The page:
Some students are high schoolers, while others currently work in environment-related fields and want to advance their education.


“We are very fortunate to live in a beautiful place,” Ross said. “It’s only appropriate that Pamlico Community College offers a program to train men and women to understand, protect and enhance the environment.”


For more information about PCC’s Environmental Science Technology program, contact Zac Schnell at or call 252-249-1851, ext. 3115.


Instructor Travels to Meet with Online Students

PCC instructor meets with online students

April 4, 2017


Talk about a special delivery: Pamlico Community College instructor Leslie Jones recently traveled to the Charlotte area to meet with five students who are enrolled in the college’s online Electroneurodiagnostic Technology (EDT) program.


Gathering in the breakfast area of a Pineville hotel, Jones, the college’s EDT instructor, went over some head-measuring techniques and other course material with the students.


During the 2½-hour, Saturday evening session, the distance education students got a rare chance to meet with their instructor and their classmates face to face.


“My granddaughter had a karate tournament for that weekend, and I thought this would also be a great opportunity for students who were in that area to come and meet me and have a session with me,” Jones said about her Charlotte class meeting. “We really had a great time. I learned that two of the students – Kathryn Musselwhite and Merilyn Ellis – are sisters!”


This wasn’t Jones’ first trip to meet with distance education students, and it wasn’t the first site visit by a PCC instructor. But it does illustrate the level of commitment that PCC faculty members have to their programs and their students’ success.


“Leslie Jones is an excellent example of the outstanding instructors we have at Pamlico Community College who have outstanding knowledge and teaching skills,” said PCC President Dr. Jim Ross. “Leslie’s visit to the Charlotte area, however, demonstrates the kind of personalized attention students receive from our dedicated faculty and staff, which is an important reason our college is recognized as one of America’s best community colleges,” he said.


Jones believes it’s important to meet with her program’s online students, if possible.


“If a student, within the state or close by, asks to meet me, I make every effort to arrange it,” she said. “For this meeting, we met in the breakfast lobby of the Comfort Suites in Pineville. They were so hospitable and willing to help our EDT program. They allowed us the use of the facility as long as we felt needed.”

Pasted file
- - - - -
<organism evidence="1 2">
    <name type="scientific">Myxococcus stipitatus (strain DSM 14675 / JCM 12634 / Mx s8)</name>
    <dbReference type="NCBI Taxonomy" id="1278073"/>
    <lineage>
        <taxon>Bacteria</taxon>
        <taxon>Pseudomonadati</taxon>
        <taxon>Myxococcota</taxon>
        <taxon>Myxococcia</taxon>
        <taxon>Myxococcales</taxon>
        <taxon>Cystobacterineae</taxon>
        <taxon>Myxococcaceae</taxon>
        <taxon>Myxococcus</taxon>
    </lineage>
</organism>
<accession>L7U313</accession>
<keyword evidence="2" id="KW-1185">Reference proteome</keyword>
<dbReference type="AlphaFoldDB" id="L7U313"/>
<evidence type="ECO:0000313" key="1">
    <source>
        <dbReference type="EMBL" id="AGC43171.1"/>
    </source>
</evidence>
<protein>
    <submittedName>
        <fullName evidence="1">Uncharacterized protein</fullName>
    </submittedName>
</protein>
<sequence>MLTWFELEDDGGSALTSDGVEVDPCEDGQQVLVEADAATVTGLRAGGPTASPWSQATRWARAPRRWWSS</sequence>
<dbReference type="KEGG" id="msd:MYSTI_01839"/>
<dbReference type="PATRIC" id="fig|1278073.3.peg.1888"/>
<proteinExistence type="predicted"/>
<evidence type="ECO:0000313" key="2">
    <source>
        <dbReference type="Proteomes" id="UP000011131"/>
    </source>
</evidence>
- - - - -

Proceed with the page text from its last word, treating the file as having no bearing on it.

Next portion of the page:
Musselwhite traveled from Kannapolis for the “class,” while her sister, Ellis, came from Troutman. They were joined by classmates Clotilde Fleurime and Cori Fowler of Charlotte and Stephen Miller of Asheville.


While together, the classmates also took their midterm exam.


Most of the classmates are moving from jobs in the medical field into EDT, Jones said. Fowler even gave Jones a pink crocheted brain as a show of appreciation for the program.


PCC offers a wide range of courses and programs in both seated and online formats. The college’s EDT program, which recently received national accreditation from the Commission on Accreditation of Allied Health Education Programs (CAAHEP), is available entirely online.


For more information about PCC’s Electroneurodiagnostic Technology program, contact Leslie Jones at or 252-249-1851, ext. 3043.





PCC's Welding Program Offers Valuable Job Skills

PCC student welding for a class project

March 28, 2017


“It is just as honorable for workers to pursue careers working with their hands as it is working with their minds,” states Pamlico Community College President Jim Ross. “In fact, numerous vocational careers are now in great demand, pay very good salaries, and make our society stronger,” he said.


One good example is PCC’s Welding program, which can prepare students for high-paying job opportunities that are in demand. The college offers a two-year associate’s degree in Welding, as well as a diploma option and a certificate option in the fast-growing field. Continuing Education classes in Welding also are available.


At PCC, students learn the skill – and art – of joining metal to metal through a variety of processes, including the SMAW, GMAW, FCAW and GTAW methods.


Along the way, program participants learn about important safety procedures and OSHA requirements. They also learn how to cut metal, read blueprints and inspect welds, and they gain valuable, hands-on skills that will serve them well on virtually any job site.


“It’s a great opportunity,” said Joe Flynn, a full-time PCC instructor who leads the college’s curriculum programs in Welding. “There are thousands of jobs available in the welding field in the United States. They are everywhere.”